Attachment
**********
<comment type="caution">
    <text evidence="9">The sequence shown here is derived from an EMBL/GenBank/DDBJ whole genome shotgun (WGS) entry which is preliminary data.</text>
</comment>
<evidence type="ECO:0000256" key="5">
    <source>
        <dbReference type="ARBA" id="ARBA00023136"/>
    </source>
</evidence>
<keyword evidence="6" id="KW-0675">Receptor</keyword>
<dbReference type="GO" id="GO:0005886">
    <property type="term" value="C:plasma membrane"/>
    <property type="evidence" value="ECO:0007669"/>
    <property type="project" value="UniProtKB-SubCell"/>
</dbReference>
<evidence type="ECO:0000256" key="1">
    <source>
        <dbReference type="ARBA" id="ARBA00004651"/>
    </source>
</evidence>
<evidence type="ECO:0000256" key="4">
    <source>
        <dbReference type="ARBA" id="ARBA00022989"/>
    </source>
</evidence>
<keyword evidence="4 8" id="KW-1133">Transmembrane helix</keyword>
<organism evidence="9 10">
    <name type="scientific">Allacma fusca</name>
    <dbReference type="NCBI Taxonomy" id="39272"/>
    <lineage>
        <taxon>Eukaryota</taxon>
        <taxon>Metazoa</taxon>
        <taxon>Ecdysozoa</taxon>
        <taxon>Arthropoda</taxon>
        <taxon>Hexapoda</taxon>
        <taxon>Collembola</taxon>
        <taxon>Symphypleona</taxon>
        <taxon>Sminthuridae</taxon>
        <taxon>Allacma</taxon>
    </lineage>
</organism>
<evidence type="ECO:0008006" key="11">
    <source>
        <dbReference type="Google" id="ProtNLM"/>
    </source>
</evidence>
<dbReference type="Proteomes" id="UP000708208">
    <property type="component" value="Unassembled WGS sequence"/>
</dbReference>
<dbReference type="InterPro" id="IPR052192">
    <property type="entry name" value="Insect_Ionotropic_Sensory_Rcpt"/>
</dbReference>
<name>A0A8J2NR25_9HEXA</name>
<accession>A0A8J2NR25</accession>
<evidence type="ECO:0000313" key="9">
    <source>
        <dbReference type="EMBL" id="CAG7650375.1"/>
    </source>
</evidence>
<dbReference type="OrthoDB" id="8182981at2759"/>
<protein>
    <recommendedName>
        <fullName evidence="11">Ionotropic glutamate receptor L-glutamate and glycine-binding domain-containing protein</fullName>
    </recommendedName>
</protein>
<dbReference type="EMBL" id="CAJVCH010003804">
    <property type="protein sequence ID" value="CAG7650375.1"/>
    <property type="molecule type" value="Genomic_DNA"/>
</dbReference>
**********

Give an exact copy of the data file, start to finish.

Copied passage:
<comment type="caution">
    <text evidence="9">The sequence shown here is derived from an EMBL/GenBank/DDBJ whole genome shotgun (WGS) entry which is preliminary data.</text>
</comment>
<evidence type="ECO:0000256" key="5">
    <source>
        <dbReference type="ARBA" id="ARBA00023136"/>
    </source>
</evidence>
<keyword evidence="6" id="KW-0675">Receptor</keyword>
<dbReference type="GO" id="GO:0005886">
    <property type="term" value="C:plasma membrane"/>
    <property type="evidence" value="ECO:0007669"/>
    <property type="project" value="UniProtKB-SubCell"/>
</dbReference>
<evidence type="ECO:0000256" key="1">
    <source>
        <dbReference type="ARBA" id="ARBA00004651"/>
    </source>
</evidence>
<evidence type="ECO:0000256" key="4">
    <source>
        <dbReference type="ARBA" id="ARBA00022989"/>
    </source>
</evidence>
<keyword evidence="4 8" id="KW-1133">Transmembrane helix</keyword>
<organism evidence="9 10">
    <name type="scientific">Allacma fusca</name>
    <dbReference type="NCBI Taxonomy" id="39272"/>
    <lineage>
        <taxon>Eukaryota</taxon>
        <taxon>Metazoa</taxon>
        <taxon>Ecdysozoa</taxon>
        <taxon>Arthropoda</taxon>
        <taxon>Hexapoda</taxon>
        <taxon>Collembola</taxon>
        <taxon>Symphypleona</taxon>
        <taxon>Sminthuridae</taxon>
        <taxon>Allacma</taxon>
    </lineage>
</organism>
<evidence type="ECO:0008006" key="11">
    <source>
        <dbReference type="Google" id="ProtNLM"/>
    </source>
</evidence>
<dbReference type="Proteomes" id="UP000708208">
    <property type="component" value="Unassembled WGS sequence"/>
</dbReference>
<dbReference type="InterPro" id="IPR052192">
    <property type="entry name" value="Insect_Ionotropic_Sensory_Rcpt"/>
</dbReference>
<name>A0A8J2NR25_9HEXA</name>
<accession>A0A8J2NR25</accession>
<evidence type="ECO:0000313" key="9">
    <source>
        <dbReference type="EMBL" id="CAG7650375.1"/>
    </source>
</evidence>
<dbReference type="OrthoDB" id="8182981at2759"/>
<protein>
    <recommendedName>
        <fullName evidence="11">Ionotropic glutamate receptor L-glutamate and glycine-binding domain-containing protein</fullName>
    </recommendedName>
</protein>
<dbReference type="EMBL" id="CAJVCH010003804">
    <property type="protein sequence ID" value="CAG7650375.1"/>
    <property type="molecule type" value="Genomic_DNA"/>
</dbReference>